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Seneca on Mental Illness

Updated: Feb 1, 2021

It is true that Stoics practice in order to come to a better acceptance of the way the world works. It is also true that surviving Stoic texts rarely talk about anything that could be described in the contemporary terms as mental illness. This is one of my struggles with Stoic practice: even though the Stoics maintain that the will is under your control insofar as it deals within natural limits, I always wondered about feelings brought on by mental illness that exists outside the practitioner's control. I think this is where I need to be really clear to my clients: Stoic Coach is not something that should be substituted for severe cases of mental illness. In these cases, I definitely suggest going to see a clinical psychologist or psychiatrist.

Fortunately, Seneca writes something on the subject. In Letter XI in Moral Letters, Seneca talks about Lucilius' talented friend. After a brief description of the friend's character, Seneca writes, "... no amount of wisdom enables one to do away with physical or mental weaknesses that arise from natural causes; anything inborn or ingrained in one can by dint of practice be allayed, but not overcome." Seneca implies here that mental illnesses can be a). inborn or b). ingrained. This has a striking similarity in the way modern psychologists describe personality traits as the result of nature (inborn) and nurture (ingrained).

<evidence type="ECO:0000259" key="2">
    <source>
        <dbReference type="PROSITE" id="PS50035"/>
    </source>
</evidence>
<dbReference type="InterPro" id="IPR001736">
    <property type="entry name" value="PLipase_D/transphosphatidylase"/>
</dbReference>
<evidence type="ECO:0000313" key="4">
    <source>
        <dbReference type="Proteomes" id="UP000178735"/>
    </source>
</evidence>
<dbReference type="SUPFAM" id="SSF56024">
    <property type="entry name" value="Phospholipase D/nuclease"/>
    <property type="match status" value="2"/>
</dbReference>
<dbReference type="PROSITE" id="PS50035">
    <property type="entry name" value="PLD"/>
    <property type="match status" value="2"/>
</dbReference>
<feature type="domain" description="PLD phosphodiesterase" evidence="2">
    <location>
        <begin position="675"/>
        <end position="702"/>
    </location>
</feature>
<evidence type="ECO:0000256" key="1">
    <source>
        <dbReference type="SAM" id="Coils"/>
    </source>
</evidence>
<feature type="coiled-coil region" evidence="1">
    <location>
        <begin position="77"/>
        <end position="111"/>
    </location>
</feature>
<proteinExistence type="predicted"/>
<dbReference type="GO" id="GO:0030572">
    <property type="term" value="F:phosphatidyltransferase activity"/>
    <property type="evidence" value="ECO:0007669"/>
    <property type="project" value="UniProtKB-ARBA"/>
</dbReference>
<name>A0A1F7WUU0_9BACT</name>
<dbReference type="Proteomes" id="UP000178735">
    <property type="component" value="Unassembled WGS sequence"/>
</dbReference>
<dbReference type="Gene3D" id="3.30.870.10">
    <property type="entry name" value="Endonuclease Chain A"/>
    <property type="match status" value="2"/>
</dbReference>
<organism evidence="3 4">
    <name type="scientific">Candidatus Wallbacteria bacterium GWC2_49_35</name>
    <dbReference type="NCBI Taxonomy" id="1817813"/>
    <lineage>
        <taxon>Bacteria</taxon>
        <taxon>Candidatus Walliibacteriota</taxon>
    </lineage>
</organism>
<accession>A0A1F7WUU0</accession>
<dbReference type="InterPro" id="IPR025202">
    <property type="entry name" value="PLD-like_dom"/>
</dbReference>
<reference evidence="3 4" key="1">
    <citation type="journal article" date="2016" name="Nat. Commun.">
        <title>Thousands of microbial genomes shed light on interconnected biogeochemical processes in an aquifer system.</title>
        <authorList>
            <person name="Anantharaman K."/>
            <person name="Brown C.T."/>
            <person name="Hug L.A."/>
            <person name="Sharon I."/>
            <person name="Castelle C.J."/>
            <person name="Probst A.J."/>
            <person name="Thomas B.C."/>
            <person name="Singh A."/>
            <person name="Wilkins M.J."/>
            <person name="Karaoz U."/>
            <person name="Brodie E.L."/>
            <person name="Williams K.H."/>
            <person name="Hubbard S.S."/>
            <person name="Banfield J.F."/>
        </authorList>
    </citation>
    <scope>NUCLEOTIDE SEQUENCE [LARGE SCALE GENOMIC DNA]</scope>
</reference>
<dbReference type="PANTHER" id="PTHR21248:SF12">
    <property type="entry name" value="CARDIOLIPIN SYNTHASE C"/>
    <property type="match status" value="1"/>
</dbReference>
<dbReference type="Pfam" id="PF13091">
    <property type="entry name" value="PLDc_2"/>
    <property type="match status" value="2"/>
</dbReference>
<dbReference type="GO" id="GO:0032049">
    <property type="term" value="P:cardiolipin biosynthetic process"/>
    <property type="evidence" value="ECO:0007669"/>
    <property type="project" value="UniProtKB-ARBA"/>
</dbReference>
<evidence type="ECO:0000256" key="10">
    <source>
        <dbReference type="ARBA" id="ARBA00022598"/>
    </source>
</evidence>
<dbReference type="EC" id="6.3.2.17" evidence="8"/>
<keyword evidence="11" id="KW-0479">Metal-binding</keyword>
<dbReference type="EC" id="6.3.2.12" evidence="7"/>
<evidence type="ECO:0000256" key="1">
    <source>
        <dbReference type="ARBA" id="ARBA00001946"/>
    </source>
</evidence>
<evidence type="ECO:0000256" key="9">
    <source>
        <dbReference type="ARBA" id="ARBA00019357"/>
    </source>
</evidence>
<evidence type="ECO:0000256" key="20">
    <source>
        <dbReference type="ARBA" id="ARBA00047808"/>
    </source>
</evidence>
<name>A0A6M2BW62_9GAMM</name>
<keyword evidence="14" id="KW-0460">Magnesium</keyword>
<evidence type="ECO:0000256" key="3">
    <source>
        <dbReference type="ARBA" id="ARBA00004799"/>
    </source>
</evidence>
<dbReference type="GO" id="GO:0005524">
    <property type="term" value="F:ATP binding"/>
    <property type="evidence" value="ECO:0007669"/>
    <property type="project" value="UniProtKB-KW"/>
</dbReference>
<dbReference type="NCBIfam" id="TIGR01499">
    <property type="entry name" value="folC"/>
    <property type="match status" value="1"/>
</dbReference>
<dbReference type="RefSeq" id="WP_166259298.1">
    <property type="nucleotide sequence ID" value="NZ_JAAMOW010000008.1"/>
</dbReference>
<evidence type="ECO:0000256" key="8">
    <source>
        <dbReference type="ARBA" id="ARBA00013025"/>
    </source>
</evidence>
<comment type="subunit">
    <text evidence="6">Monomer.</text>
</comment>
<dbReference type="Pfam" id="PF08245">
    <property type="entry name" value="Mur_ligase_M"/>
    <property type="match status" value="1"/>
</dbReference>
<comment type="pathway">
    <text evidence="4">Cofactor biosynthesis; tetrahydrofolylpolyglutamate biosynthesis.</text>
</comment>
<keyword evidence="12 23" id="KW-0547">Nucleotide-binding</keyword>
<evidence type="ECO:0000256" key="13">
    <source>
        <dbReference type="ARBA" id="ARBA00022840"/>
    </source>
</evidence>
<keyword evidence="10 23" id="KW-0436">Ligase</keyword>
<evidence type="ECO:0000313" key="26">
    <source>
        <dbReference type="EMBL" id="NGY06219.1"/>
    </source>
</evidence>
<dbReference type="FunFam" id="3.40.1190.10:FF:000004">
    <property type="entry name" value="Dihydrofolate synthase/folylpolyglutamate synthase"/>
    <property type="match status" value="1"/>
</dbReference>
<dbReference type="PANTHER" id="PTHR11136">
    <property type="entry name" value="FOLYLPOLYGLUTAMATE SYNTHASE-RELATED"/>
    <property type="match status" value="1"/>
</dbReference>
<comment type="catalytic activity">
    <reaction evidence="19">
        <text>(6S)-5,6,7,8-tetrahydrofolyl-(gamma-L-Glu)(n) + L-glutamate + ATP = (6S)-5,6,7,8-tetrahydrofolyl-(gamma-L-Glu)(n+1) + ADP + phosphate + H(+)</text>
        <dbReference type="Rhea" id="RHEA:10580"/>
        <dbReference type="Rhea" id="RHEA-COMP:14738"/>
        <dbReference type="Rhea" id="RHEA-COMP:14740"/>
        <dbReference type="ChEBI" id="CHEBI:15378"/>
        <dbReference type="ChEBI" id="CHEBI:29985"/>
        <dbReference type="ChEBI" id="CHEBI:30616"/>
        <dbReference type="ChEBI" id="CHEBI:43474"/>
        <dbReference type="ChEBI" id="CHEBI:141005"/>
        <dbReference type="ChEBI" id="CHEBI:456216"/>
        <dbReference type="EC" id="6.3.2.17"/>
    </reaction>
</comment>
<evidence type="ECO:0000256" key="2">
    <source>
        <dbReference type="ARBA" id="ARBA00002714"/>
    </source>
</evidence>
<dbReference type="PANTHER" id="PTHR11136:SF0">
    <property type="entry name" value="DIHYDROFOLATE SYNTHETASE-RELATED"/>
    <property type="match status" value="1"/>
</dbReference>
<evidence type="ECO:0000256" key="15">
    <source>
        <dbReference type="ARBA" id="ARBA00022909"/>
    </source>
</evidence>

The second thing implied by the passage suggests that things that are inborn and ingrained can be softened by diligent practice, but not eliminated. How is it possible to cope with cognitions that have either been planted in genetics or molded (or more severe, indoctrinated) through education? Even though Stoic physics lacked a lot of the scientific knowledge we have today, it looks as if they had somewhat of a grasp on mental illness. It is important for Stoic counselors to realize the limits of the practice when it comes to mental health diagnoses.

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